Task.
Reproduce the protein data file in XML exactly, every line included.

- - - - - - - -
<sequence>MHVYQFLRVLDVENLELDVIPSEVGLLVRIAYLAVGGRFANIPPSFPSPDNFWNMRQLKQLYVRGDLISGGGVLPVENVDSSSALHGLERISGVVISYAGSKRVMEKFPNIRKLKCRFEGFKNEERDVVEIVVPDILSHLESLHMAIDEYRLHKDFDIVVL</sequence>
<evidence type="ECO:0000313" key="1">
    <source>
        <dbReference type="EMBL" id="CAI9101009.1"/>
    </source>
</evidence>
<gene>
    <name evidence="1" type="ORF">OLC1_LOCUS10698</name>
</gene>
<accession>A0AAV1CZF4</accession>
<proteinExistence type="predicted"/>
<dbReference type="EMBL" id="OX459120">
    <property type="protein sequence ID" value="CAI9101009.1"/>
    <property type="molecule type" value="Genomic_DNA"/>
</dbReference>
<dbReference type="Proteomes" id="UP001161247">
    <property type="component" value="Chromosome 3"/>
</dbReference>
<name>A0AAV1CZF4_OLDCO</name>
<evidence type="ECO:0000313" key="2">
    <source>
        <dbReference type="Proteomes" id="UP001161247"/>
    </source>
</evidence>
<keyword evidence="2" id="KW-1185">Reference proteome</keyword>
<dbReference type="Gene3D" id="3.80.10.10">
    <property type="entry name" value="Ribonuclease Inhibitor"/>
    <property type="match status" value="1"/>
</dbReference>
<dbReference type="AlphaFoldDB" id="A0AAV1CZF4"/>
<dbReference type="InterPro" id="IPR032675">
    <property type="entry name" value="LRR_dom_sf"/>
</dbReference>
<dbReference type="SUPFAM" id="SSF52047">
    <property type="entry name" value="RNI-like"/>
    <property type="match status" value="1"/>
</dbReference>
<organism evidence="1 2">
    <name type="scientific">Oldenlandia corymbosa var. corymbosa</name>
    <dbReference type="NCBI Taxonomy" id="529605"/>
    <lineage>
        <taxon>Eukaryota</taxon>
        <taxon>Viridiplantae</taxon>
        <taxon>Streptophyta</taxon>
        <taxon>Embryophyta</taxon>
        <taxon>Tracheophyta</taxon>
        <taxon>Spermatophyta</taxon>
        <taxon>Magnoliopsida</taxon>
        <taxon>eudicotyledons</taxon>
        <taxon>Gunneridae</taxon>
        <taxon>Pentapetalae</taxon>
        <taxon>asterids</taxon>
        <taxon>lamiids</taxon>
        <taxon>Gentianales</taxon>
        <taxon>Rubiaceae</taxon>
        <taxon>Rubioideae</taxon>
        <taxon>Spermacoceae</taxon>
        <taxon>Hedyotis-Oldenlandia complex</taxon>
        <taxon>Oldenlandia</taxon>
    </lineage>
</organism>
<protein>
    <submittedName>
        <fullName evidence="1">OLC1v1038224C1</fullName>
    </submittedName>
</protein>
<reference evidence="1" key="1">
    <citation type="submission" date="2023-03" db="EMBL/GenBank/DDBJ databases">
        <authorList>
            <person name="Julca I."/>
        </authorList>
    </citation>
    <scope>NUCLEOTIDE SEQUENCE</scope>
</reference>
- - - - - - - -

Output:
<sequence>MHVYQFLRVLDVENLELDVIPSEVGLLVRIAYLAVGGRFANIPPSFPSPDNFWNMRQLKQLYVRGDLISGGGVLPVENVDSSSALHGLERISGVVISYAGSKRVMEKFPNIRKLKCRFEGFKNEERDVVEIVVPDILSHLESLHMAIDEYRLHKDFDIVVL</sequence>
<evidence type="ECO:0000313" key="1">
    <source>
        <dbReference type="EMBL" id="CAI9101009.1"/>
    </source>
</evidence>
<gene>
    <name evidence="1" type="ORF">OLC1_LOCUS10698</name>
</gene>
<accession>A0AAV1CZF4</accession>
<proteinExistence type="predicted"/>
<dbReference type="EMBL" id="OX459120">
    <property type="protein sequence ID" value="CAI9101009.1"/>
    <property type="molecule type" value="Genomic_DNA"/>
</dbReference>
<dbReference type="Proteomes" id="UP001161247">
    <property type="component" value="Chromosome 3"/>
</dbReference>
<name>A0AAV1CZF4_OLDCO</name>
<evidence type="ECO:0000313" key="2">
    <source>
        <dbReference type="Proteomes" id="UP001161247"/>
    </source>
</evidence>
<keyword evidence="2" id="KW-1185">Reference proteome</keyword>
<dbReference type="Gene3D" id="3.80.10.10">
    <property type="entry name" value="Ribonuclease Inhibitor"/>
    <property type="match status" value="1"/>
</dbReference>
<dbReference type="AlphaFoldDB" id="A0AAV1CZF4"/>
<dbReference type="InterPro" id="IPR032675">
    <property type="entry name" value="LRR_dom_sf"/>
</dbReference>
<dbReference type="SUPFAM" id="SSF52047">
    <property type="entry name" value="RNI-like"/>
    <property type="match status" value="1"/>
</dbReference>
<organism evidence="1 2">
    <name type="scientific">Oldenlandia corymbosa var. corymbosa</name>
    <dbReference type="NCBI Taxonomy" id="529605"/>
    <lineage>
        <taxon>Eukaryota</taxon>
        <taxon>Viridiplantae</taxon>
        <taxon>Streptophyta</taxon>
        <taxon>Embryophyta</taxon>
        <taxon>Tracheophyta</taxon>
        <taxon>Spermatophyta</taxon>
        <taxon>Magnoliopsida</taxon>
        <taxon>eudicotyledons</taxon>
        <taxon>Gunneridae</taxon>
        <taxon>Pentapetalae</taxon>
        <taxon>asterids</taxon>
        <taxon>lamiids</taxon>
        <taxon>Gentianales</taxon>
        <taxon>Rubiaceae</taxon>
        <taxon>Rubioideae</taxon>
        <taxon>Spermacoceae</taxon>
        <taxon>Hedyotis-Oldenlandia complex</taxon>
        <taxon>Oldenlandia</taxon>
    </lineage>
</organism>
<protein>
    <submittedName>
        <fullName evidence="1">OLC1v1038224C1</fullName>
    </submittedName>
</protein>
<reference evidence="1" key="1">
    <citation type="submission" date="2023-03" db="EMBL/GenBank/DDBJ databases">
        <authorList>
            <person name="Julca I."/>
        </authorList>
    </citation>
    <scope>NUCLEOTIDE SEQUENCE</scope>
</reference>